Utility Solar Business Models Effective Renewable Energy Policies 3rd February 2009 Tallahassee, FL Presented By - Christy Herig SEPA Regional Director - East. Presentation Layout. About the Solar Electric Power Association Utility Business Models Regulatory Nuances. About SEPA.
Effective Renewable Energy Policies
3rd February 2009
Presented By - Christy Herig
SEPA Regional Director - East
Focus is utilities
Currently PV is financially compeititive where there is some combination of high electricity prices, excellent sunshine and/or state/local incentives.
Attractive in about 250 of 1,000 largest utilities, which provide ~37% of U.S. residential electricity sales.
85% of sales (in nearly 870 utilities) are projected to have a price difference of less than 5 ¢/kWh between PV and grid electricity.
In large areas, PV is cheaper than grid electricity
Attractive in about 450 of 1,000 largest utilities, which provide ~50% of U.S. residential electricity sales.
91% of sales (in nearly 950 utilities) have a price difference of less than 5 ¢/kWh between PV and grid electricity.
Across most of the highest U.S. population areas, PV is cheaper than grid electricity.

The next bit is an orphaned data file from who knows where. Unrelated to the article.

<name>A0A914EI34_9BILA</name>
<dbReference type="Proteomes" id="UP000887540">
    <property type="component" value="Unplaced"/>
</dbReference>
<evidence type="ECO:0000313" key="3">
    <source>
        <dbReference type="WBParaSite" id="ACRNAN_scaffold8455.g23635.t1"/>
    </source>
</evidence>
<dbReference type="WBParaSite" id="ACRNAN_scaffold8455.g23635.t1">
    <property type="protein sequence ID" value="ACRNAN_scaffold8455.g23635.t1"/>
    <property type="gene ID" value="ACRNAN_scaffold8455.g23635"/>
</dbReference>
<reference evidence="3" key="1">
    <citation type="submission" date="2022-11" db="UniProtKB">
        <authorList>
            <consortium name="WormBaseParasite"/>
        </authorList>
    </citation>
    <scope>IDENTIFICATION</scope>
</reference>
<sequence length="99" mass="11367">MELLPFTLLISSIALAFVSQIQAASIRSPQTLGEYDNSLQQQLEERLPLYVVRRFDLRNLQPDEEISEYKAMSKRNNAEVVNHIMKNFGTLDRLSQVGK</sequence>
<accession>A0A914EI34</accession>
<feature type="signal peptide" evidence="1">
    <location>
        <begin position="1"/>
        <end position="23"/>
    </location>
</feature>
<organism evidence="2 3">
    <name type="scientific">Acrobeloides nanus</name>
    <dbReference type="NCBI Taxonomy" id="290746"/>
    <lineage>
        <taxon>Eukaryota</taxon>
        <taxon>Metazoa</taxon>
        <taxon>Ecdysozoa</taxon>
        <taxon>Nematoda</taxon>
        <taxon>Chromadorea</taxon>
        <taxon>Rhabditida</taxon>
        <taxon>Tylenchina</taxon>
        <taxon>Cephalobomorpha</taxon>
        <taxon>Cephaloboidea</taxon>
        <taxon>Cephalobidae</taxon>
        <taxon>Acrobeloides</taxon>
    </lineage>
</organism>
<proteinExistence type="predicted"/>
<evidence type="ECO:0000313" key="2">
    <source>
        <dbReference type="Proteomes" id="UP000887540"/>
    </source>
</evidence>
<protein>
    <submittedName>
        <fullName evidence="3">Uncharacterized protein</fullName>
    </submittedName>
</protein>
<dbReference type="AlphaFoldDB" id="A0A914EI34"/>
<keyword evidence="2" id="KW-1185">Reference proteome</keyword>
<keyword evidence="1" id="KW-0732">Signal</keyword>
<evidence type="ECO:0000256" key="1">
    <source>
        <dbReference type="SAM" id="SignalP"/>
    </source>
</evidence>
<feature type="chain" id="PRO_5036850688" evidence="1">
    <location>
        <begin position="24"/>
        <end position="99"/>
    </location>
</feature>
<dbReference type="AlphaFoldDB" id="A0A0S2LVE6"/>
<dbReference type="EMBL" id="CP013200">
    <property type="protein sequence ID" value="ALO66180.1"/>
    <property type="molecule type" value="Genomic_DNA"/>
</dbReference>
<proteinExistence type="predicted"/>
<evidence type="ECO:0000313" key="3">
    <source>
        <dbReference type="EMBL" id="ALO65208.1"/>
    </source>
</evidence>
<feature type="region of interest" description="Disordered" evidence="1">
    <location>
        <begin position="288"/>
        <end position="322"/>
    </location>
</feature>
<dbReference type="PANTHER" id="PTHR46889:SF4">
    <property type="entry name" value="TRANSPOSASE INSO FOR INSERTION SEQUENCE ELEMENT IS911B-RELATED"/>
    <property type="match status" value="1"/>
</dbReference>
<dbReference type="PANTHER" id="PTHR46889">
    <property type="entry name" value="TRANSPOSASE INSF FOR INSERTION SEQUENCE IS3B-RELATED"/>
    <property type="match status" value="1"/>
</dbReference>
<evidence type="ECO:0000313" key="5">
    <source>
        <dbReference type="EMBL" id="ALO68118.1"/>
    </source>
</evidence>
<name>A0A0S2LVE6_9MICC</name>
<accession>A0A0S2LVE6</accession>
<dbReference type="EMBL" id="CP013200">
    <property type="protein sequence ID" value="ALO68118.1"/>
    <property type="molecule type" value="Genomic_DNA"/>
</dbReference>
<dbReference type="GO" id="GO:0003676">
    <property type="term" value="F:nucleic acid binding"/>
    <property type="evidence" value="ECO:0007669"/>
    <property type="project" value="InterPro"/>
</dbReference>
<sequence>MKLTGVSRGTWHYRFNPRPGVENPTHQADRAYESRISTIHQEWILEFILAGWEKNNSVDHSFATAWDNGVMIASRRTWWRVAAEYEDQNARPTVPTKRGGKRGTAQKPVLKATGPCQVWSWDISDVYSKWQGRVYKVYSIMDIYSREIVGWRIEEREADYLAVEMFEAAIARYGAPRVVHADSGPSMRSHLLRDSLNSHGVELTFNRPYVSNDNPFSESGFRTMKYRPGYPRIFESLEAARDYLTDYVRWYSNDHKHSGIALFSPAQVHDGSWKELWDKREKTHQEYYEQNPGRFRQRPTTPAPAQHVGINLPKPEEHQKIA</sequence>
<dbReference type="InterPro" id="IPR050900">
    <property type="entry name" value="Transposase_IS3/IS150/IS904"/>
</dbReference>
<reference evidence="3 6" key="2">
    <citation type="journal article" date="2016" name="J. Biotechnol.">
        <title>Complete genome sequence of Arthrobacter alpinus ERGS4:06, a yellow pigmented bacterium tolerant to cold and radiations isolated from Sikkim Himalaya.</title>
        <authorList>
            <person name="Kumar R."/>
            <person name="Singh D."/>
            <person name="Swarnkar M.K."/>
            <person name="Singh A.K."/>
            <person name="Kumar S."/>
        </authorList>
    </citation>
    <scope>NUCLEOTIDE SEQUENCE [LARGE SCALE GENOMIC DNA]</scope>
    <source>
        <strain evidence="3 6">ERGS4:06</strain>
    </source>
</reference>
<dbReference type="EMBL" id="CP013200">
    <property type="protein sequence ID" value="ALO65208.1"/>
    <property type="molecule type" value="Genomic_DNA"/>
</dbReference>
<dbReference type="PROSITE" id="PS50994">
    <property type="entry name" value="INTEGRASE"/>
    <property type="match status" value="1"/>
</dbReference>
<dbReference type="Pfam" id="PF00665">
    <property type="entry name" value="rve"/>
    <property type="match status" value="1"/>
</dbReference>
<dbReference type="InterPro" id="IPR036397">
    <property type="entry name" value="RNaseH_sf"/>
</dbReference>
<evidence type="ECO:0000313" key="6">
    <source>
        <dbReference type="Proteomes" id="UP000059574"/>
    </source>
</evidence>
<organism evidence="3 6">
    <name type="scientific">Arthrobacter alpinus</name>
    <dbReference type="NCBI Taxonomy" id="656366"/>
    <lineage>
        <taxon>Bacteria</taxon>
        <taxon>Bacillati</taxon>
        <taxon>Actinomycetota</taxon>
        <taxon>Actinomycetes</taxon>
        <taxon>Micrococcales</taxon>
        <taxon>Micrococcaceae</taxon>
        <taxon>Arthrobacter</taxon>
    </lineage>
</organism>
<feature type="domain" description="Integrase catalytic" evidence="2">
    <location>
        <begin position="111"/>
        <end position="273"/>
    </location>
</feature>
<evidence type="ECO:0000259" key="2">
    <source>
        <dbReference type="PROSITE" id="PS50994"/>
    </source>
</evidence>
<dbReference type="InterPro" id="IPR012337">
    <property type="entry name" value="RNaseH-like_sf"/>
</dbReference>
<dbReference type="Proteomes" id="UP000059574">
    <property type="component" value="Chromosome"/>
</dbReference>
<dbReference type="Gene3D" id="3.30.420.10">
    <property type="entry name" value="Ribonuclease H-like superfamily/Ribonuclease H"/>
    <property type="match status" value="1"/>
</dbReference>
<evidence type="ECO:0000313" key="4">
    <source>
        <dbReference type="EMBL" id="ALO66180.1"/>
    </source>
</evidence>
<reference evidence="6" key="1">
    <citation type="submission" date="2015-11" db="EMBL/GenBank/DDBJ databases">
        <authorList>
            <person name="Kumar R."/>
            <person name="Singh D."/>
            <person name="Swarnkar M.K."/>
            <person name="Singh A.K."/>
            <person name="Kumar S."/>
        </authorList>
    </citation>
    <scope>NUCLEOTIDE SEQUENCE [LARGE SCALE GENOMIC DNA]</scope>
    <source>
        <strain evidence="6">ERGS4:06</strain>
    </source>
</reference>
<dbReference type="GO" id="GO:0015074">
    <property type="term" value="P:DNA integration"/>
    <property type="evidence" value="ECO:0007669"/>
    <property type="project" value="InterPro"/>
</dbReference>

Explore business approaches that will enable utilities to turn what some view as the ‘threat’ of customer-sited solar generation into an opportunity – by creating new value in the solar value chain; capturing some share of that value for utility stakeholders; and finding ways to sustain it over time.
Explore innovative legal and regulatory strategies to help utilities apply their strengths to advance opportunities for large-scale solar, driven by increasing resource constraints and climate change concerns.
- a focusing device that mediates between technology development and economic value creation.
Harvard Business School scholars Henry Chesbrough and Richard S. Rosenbloom
Cost-effective for all stakeholder groups
– i.e., approaches whose net benefits equal or exceed their net costs for each group.
– laymen’s terms, the goal is to find ‘win/win/win’ solutions
– outcomes where multiple stakeholders benefit, and none are harmed.
Beyond the customer–shareholder–societal stakeholders normally considered by utility regulators and management, the Working Groups looked for business approaches that could benefit the solar industry and investors whose contributions are critical to long-term success.
* The report also describes existing state, regional and utility solar programs, and how these differ from the business modelsconsidered here.
Land is easily ratebased
Supporting Turnkey Installations and Ratebasing shareholder Loans